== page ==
BrewDog and Uncommon get real with 'most honest ad ever'

Bare copy and art direction speak to advertising cynics.

BrewDog: aims to stand out with minimalist message
BrewDog: aims to stand out with minimalist message

BrewDog is launching a campaign during tonight's episode of Game of Thrones that claims to be "the most honest ad you’ll ever see". 

The TV ad, by Uncommon Creative Studio, simply shows 30 seconds of the BrewDog beer can against a white screen, with the word "advert" in capital letters. It is set to the metal track Bleed by Meshuggah. 

The creative idea is to stand out with an honest message amid growing cynicism towards advertising. Additional executions feature the same bare image on billboards, including at the Manchester Piccadilly Gardens, and on bus sides, where the minimalist copy reads: "Advert on a bus."

Activity will run across TV, cinema, out-of-home and social media. Craft Media handled the media strategy and Goodstuff Communications oversaw media buying.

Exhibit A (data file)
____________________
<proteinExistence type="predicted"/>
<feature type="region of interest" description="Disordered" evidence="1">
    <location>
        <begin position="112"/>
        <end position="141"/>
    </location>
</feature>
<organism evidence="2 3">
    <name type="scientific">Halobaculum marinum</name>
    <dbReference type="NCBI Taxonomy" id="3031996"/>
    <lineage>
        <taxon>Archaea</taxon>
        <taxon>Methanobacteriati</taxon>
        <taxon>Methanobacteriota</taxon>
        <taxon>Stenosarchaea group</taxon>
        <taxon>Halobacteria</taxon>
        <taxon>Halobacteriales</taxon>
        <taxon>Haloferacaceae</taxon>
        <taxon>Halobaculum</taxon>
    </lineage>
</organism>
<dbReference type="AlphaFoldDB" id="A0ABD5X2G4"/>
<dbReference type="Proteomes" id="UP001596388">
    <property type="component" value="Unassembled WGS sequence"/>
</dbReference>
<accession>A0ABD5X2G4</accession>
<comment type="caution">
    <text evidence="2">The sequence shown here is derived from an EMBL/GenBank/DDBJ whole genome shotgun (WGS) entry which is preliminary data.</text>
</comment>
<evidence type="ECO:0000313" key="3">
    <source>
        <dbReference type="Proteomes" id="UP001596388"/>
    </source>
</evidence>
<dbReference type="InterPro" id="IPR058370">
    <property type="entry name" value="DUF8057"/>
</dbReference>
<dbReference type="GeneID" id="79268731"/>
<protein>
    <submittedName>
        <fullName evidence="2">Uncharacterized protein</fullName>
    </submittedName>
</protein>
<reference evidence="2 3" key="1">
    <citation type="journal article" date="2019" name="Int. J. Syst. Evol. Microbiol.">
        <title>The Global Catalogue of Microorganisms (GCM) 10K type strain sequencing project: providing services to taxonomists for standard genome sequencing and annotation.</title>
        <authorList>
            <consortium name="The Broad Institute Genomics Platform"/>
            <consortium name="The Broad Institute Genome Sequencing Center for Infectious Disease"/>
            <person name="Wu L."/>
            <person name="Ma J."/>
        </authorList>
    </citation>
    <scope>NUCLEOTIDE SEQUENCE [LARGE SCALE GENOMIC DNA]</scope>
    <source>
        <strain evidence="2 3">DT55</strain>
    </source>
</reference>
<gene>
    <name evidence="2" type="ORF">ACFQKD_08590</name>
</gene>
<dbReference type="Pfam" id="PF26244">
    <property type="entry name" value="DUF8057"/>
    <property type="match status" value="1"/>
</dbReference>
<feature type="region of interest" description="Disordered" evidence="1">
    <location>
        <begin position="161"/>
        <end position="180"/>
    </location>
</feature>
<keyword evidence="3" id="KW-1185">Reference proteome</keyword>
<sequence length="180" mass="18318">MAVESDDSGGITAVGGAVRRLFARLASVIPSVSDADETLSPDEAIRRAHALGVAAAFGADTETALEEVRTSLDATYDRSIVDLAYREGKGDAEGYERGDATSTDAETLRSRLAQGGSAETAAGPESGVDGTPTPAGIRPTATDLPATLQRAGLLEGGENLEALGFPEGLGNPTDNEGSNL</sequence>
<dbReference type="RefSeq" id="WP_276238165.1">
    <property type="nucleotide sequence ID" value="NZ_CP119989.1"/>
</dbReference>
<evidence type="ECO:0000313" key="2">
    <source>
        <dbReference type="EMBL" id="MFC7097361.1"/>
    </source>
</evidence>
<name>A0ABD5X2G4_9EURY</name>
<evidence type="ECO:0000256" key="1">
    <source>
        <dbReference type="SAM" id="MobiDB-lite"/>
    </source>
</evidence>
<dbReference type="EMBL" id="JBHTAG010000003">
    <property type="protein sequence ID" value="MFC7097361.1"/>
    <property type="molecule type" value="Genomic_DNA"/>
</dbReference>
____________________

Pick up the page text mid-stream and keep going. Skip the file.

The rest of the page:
James Watt, co-founder of BrewDog, said: "Only 14% of the UK population have discovered craft beer; there’s a huge untapped market. The craft beer revolution will only take hold if we convince the world to ditch the mainstream and embrace the alternative.

"We don’t want to live in a world dominated by bad beer any more than you want to live in one with lame advertising. So we have drawn a line in the sand with this new campaign. We’ve done what we’ve always done: the exact opposite of what convention and rules expect. This is what a BrewDog TV ad looks like." 

Uncommon co-founder Nils Leonard added: "The ad break in Game of Thrones is one of the most prestigious media slots in the cultural calendar. Brands often spend big here, investing in massive narratives and slick films often referencing the show they sit around. So we didn’t.

"The magazine you notice on a busy shelf is the one with the least on the cover. Ad breaks for shows this big are a jazz salad of messages, so we set out to make the simplest, most honest message we could."